The lead group finished the first lap together, but the eventual final selection began on the second lap. Haimy was dropped and Koretzky, Fontana and Sagan all suffered punctures, although Fontana and Sagan had already been gapped by the leaders. Coloma was dropped by Schurter and Kulhavy on the fourth lap, and battled for the rest of the race against Marotte for the bronze medal.

Schurter in front and in charge  ©  Cor Vos

At the front, the two leaders worked together until the sixth and penultimate lap, when Schurter attacked on a climb and Kulhavy could not respond. The reigning world champion entered the final lap with a 33-second lead and extended that to 50 seconds by the finish line. Kulhavy finished alone in second, while Coloma managed to hold off Marotte by ten seconds at the finish.

Schurter wins Olympic gold  ©  Cor Vos

“It’s a dream come true,” said Schurter. “I cannot believe it. I have been working four years for this gold, and I’m so happy that everything went well. I felt very good and strong throughout the entire race. Everything went to plan and in the end I was able to ride alone to the finish line. If I look back, then I needed that silver in London to get strong for here. For me it is the perfect story; I have bronze in Beijing, silver in London and now gold in Rio.”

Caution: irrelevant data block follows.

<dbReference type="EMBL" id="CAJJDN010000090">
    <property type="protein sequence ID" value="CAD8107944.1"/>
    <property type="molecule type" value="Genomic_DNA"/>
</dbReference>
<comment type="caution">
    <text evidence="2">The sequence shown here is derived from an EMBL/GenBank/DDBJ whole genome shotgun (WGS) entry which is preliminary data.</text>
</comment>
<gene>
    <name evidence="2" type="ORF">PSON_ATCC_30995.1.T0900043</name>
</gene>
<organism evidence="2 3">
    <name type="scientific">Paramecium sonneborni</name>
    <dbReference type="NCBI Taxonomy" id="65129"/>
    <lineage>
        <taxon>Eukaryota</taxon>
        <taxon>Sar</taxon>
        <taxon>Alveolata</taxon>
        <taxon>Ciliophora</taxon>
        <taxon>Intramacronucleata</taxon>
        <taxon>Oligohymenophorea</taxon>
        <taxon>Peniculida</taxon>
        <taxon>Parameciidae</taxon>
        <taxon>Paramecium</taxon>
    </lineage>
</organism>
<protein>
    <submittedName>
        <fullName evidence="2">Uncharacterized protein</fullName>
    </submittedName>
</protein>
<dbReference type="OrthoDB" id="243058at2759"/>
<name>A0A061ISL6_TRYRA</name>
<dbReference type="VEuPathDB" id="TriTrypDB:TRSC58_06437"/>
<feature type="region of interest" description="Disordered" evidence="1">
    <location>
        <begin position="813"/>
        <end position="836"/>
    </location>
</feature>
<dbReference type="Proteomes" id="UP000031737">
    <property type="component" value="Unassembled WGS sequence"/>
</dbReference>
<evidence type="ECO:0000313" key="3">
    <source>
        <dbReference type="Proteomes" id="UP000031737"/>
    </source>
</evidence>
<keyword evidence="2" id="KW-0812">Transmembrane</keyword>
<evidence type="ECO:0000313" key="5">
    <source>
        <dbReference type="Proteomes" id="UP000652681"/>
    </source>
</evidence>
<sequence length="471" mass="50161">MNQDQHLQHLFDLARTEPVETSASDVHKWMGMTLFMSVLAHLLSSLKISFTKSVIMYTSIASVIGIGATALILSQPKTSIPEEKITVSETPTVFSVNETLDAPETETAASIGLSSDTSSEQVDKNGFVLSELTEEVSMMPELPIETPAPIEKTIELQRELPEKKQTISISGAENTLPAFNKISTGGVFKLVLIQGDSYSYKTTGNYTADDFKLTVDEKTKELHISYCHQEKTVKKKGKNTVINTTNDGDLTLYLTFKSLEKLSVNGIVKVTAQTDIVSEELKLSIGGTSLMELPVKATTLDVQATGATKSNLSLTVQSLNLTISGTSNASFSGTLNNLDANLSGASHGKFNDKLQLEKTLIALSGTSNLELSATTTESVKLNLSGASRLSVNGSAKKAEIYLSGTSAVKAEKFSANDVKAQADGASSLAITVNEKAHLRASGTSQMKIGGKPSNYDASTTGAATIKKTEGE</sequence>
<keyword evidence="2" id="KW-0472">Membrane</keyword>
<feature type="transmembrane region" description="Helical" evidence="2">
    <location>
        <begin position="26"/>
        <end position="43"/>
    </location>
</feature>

Kulhavy defending champ  ©  Cor Vos

“For me it was a very hard race and I was at my maximum effort,” said Kulhavy. “After my [hand and wrist] injury this season, I am happy to have silver. The course was incredibly tough; the rain made the course very different and slippery on the rocks, and the downhills much more difficult. It was a different race in London [2012], but today it was me and Nino again. I’m happy for both of us because Nino is the strongest rider this year.”

Leandre Bouchard at the finish  ©  Michal Cerveny
Bouchard 27th  ©

For Bouchard it was a solid debut at the Games. “I am happy just to be here at the Olympics, it’s really amazing, everything is so big and it was like magic. After our team mates Catharine [Pendrel, bronze in women’s mountain bike] and Emily [Batty, fourth] did so well it helped my preparation. It was inspiring to see them, and I know that at my age I can still progress. This was a good experience for future Olympics.”

Leandre Bouchard  ©  Michal Cerveny
Gagné hoped for more but didn’t have the legs. “I have no regrets, I prepared as best as I could, and July and August was really good training.  I just didn’t have it today,” he concluded.

Canada concluded the Rio Games with two bronze medals in cycling, and 22 medals total, to finish 10th overall in the medal standings. These are Canada’s first Olympic cycling medals since the Athens in 2004 when Lori-Ann Muenzer claimed Canada’s first Olympic gold medal with her victory on the track and Marie-Helene Premont won MTB silver.

Prior to the Games in Athens Canada’s Alison Sydor won MTB silver at the Olympics in Atlanta back in 1996 where Canada took home a record five medals with Clara Hughes winning two bronze (ITT and RR), Brian Walton taking silver (Track) and Curt Harnett also winning bronze (Track).

Results here.